Pleasant Perth

It’s nice to start a holiday with a mate driving you to the airport, then bumping into another mate as soon as you get there. Just an hour after I’d stepped out of the office clutching my laptop bag and backpack, I was already at a pub downing Peronis with Marcin and Kelly, light-headed with the sensation of my complete and newfound freedom.

The flight was uneventful, which I guess is a good thing for flights. I was seated next to an Asian lady who arrived 10 minutes after me, sat down, looked at the chapter heading on the page I was reading (which happened to be ‘When You’re Married, Your Wife Sees Your Penis’), looked at me, then closed her eyes and pretty much stayed that way until we got to Perth. I read several more chapters of ‘I Suck At Girls’ until it became more depressing than funny, had an apple juice, listened to some Falco, and a good couple of hours into the flight finally glanced at my watch to find out it wasn’t actually two hours in at all, but 35 minutes. Much of the rest of the flight I spent doing nothing in particular – observing the passengers waiting for the toilet, watching bits of Dark Shadows over someone’s shoulder, and trying to ignore the over-the-top gayness of the all-male flight crew, who reeked of chick’s perfume, exchanged endless wry smiles and remarked how great it was that “it’s just us guys on the flight” – a sentiment I can’t say I shared. Eventually though the plane hit the tarmac, everyone shuffled out, and at about midnight Melbourne time – 9pm Perth time – I was at my parents’ modest but charmingly rustic home in Woodbridge, consuming fresh ham, bread and beer in the finest Polish tradition.

It goes without saying that Perth isn’t London or Tokyo. There are no world wonders or celebrated cultures here. But it is extremely clean, tidy, easy-to-navigate and just damn pleasant. Everything looks like it’s just had a fresh lick of paint and where it’s not painted, like the bricks were laid yesterday. There are trees and birds and parks everywhere to an extent that puts our own ‘Garden State’ to shame – even my parents’ street ends in an untamed wetlands reserve with a creek running through it, like something out of a Mark Twain novel. Perth also has a knack for clever and artistic retro-fitting, combining the old, peeling and rusty with the slick, new and shiny in a way that not only seems to work well functionally but is aesthetically pleasing. Most of the sculptures I’ve seen around town are likewise made out of bits of recycled stuff – pipes, tins, sheets of corrugated iron etc – yet are far more interesting and meaningful than the soulless, plasticky shit sprinkled around Melbourne… complimenting rather than contrasting offensively with their surroundings. Wherever you go, Perth gives the impression of being inherently cohesive, thoughtfully planned and lovingly maintained, even if there’s nothing in particular to make you go ‘whoa!’… a down-to-earth, picturesque city full of green spaces and shimmering waterfronts that, to be honest, seems a lot more liveable if less exciting than Melbourne. Another way to put it would be that if Australian cities were women, Perth would be a relatively petite, unassuming but wholesome natural beauty – in contrast to the flashy, big-boobed and sexed-up glamour girls on the east coast. And I do like my unassuming natural beauties.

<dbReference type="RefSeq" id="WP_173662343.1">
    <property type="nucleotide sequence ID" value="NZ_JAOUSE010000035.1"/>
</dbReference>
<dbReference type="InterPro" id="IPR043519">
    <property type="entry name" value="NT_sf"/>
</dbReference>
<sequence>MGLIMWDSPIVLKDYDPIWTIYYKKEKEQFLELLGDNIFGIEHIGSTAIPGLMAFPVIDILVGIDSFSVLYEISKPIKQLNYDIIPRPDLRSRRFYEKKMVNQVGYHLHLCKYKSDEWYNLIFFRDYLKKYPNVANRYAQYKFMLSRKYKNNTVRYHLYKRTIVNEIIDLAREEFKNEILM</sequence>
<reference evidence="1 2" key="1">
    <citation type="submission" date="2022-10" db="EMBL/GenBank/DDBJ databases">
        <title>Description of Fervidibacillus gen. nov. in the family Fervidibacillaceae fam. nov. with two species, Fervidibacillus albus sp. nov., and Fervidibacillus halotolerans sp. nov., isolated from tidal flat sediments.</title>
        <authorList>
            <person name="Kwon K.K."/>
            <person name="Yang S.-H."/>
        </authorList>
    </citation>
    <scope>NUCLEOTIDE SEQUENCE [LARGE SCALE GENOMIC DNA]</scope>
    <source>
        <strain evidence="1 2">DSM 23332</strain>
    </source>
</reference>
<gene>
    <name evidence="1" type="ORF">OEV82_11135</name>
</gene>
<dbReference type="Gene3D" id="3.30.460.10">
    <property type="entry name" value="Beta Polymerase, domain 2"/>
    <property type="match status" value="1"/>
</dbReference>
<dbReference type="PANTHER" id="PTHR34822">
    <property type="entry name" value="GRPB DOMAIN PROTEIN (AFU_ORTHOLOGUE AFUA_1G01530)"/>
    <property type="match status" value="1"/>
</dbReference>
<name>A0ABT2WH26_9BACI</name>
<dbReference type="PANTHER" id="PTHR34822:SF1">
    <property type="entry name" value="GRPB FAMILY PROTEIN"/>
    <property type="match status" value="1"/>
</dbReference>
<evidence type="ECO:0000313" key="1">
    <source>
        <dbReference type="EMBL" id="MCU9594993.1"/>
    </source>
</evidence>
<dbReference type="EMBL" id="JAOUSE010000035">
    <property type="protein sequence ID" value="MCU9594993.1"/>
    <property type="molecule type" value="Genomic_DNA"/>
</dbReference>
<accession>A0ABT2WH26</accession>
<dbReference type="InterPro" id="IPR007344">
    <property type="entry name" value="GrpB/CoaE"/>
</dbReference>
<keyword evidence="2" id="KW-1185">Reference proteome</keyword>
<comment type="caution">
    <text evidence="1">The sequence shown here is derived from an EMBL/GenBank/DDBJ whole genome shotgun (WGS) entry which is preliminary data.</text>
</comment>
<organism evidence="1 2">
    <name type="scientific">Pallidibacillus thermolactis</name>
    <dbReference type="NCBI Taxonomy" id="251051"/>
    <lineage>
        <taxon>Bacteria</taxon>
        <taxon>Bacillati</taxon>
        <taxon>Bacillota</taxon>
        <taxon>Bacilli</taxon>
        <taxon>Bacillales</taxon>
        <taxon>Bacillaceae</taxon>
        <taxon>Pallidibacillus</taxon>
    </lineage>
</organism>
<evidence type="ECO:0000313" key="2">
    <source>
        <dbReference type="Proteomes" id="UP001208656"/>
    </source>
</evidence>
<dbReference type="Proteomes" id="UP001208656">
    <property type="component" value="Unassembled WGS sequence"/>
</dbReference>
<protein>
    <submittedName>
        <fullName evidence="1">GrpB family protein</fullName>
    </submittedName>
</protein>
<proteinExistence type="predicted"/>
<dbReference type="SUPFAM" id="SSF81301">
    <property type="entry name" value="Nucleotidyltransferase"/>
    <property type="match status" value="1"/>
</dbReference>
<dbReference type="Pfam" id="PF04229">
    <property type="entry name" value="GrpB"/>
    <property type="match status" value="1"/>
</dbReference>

Perhaps as a result, the people here are more relaxed and friendly as well – much more like country than city folk. At the Midland Farmers Market where I had ‘kangaroo on stick’ and ‘crocodile on stick’ for lunch, complete strangers would make comment to one another while picking their fruit and veg: “How’s this bloody weather eh?” “Any idea where the scales are mate?” One dude who looked like a bushranger remarked to no-one in particular, while sticking mushrooms up his nose, “I can smell these mushrooms. They’re good. If mushrooms don’t have a smell they won’t have a taste either.” At one point an older man offered a little Asian mother in short sleeves his jacket. Which reminds me – you’re always seeing racially-mixed couples here; particularly white guys/Asian ladies – something I realized you hardly ever see in Melbourne despite the far greater number of, well, white guys and Asian ladies. A final observation on Perth folks that gets me, as a Melburnian programmed for rush and impatience, is that at boom gates, drivers never take off as soon as the actual gates lift, but sit there obediently until the bells and lights themselves have ceased – like L-platers on a driving test trying to make the best impression.